Distributed Collaborative Learning Communities Enabled by Information Communication Technology
How and why can Information Communication Technology (ICT) contribute to enhancing learning in distributed Collaborative Learning Communities (CLCs)? Drawing from relevant theories concerned with phenomenon of ICT enabled distributed collaborative learning, this book identifies gaps in the current knowledge. Many questions can be asked about the role of technology in distributed CLCs. How technology is enabling collaborative learning in learning communities is an important one. What are the issues and problems in the context of technology enabled collaborative learning, is another. The articulation of CLC characteristics stem from the Communities of Practice and Communities and Technologies movements that have taken root in twenty-first century Information Society dialog. The theoretical lens provides a framework to study this phenomenon empirically in a case study setting. The research methodology explains the choice and justification for the single case study of the Fielding Graduate University. Fielding offers a unique example of both the phenomenon and context of technology enabled distributed graduate education. The study findings can begin to be generalized to CLCs with similar characteristics to the Fielding Graduate University. Because of the need for intense collaboration, distributed collaborative learning can be facilitated by the use of rich media. Where people use media rich technologies their distributed collaborative learning results seem to be better than their colleagues that did not use ICT. Therefore, media rich ICTs with collaborative features may improve the level of learning and performance in collaborative distributed learning environments.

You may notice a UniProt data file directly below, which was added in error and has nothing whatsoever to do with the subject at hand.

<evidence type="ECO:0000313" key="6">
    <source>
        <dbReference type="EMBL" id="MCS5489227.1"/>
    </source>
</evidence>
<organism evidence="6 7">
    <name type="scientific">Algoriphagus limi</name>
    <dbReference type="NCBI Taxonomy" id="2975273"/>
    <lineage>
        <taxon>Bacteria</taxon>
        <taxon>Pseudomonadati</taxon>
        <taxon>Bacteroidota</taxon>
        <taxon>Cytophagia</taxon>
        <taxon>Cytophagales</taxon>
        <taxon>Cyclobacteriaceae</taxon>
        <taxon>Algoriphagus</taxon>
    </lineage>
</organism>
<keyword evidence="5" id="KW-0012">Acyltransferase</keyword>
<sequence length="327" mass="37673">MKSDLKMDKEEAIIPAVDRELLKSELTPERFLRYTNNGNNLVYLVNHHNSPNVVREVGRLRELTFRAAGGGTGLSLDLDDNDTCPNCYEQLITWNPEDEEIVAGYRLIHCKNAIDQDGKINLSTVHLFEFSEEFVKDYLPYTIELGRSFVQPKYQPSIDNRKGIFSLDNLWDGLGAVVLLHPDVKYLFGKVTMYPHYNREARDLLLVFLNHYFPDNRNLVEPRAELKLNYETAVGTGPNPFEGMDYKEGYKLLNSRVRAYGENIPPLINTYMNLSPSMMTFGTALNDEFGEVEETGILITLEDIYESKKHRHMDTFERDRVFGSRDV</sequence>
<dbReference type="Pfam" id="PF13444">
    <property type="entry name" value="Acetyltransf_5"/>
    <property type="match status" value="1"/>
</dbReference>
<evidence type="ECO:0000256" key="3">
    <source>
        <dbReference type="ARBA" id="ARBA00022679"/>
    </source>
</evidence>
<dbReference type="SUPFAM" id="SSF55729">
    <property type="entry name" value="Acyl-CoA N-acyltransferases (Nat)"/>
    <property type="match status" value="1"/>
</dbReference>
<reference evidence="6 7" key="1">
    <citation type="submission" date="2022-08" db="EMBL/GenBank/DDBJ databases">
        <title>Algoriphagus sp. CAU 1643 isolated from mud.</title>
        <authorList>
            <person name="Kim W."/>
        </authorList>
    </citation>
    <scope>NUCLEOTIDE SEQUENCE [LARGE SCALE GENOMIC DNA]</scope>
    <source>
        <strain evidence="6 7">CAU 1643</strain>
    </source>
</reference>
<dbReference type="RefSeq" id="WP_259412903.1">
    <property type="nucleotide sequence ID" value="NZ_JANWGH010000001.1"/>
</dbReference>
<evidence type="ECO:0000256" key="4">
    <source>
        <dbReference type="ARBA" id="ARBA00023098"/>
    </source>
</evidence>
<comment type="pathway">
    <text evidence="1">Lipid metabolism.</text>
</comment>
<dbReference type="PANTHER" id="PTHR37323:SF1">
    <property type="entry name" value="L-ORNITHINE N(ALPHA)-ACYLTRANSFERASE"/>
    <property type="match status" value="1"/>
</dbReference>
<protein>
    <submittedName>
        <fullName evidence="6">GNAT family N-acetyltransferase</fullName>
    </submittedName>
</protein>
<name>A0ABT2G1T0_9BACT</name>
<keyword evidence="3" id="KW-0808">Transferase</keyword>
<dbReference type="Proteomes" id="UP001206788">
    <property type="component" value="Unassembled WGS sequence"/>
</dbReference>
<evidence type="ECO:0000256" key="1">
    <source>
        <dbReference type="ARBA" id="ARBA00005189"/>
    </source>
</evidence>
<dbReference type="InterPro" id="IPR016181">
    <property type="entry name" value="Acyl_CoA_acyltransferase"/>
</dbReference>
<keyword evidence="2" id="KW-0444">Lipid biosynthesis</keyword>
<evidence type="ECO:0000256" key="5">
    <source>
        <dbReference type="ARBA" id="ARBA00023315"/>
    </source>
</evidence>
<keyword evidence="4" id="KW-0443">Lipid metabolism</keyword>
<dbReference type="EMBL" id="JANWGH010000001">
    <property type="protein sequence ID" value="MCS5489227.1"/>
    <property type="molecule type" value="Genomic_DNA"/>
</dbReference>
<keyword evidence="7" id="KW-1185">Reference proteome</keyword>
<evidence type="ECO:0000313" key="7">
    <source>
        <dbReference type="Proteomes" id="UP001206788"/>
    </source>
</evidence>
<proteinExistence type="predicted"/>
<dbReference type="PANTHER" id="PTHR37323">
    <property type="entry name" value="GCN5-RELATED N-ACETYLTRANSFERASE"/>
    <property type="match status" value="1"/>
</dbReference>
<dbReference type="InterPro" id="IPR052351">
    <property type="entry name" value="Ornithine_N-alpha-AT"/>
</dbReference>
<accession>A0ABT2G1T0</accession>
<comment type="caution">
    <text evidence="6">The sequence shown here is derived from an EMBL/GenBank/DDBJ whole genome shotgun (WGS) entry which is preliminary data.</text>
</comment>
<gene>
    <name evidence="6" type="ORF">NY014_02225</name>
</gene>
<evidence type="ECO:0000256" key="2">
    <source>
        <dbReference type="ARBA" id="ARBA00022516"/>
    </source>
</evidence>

|Publisher||Erasmus Research Institute of Management (ERIM)|
|Promotor||Kumar, K. (Kuldeep)|
|Sponsor||Baalen, P.J. van , Go, F. , Kumar, K. , Sewell, D.|
|Keywords||Collaborative Learning Community, Common Ground, Communities of Practice, Distributedness, Graduate Social Science Education, Identity, Information Communication Technology (ICT), Knowledge Creation, Media Richness, Polycontextuality|
Alvarez, H.L.. (2006, June 2). Distributed Collaborative Learning Communities Enabled by Information Communication Technology. Erasmus Research Institute of Management (ERIM). Retrieved from http://hdl.handle.net/1765/7830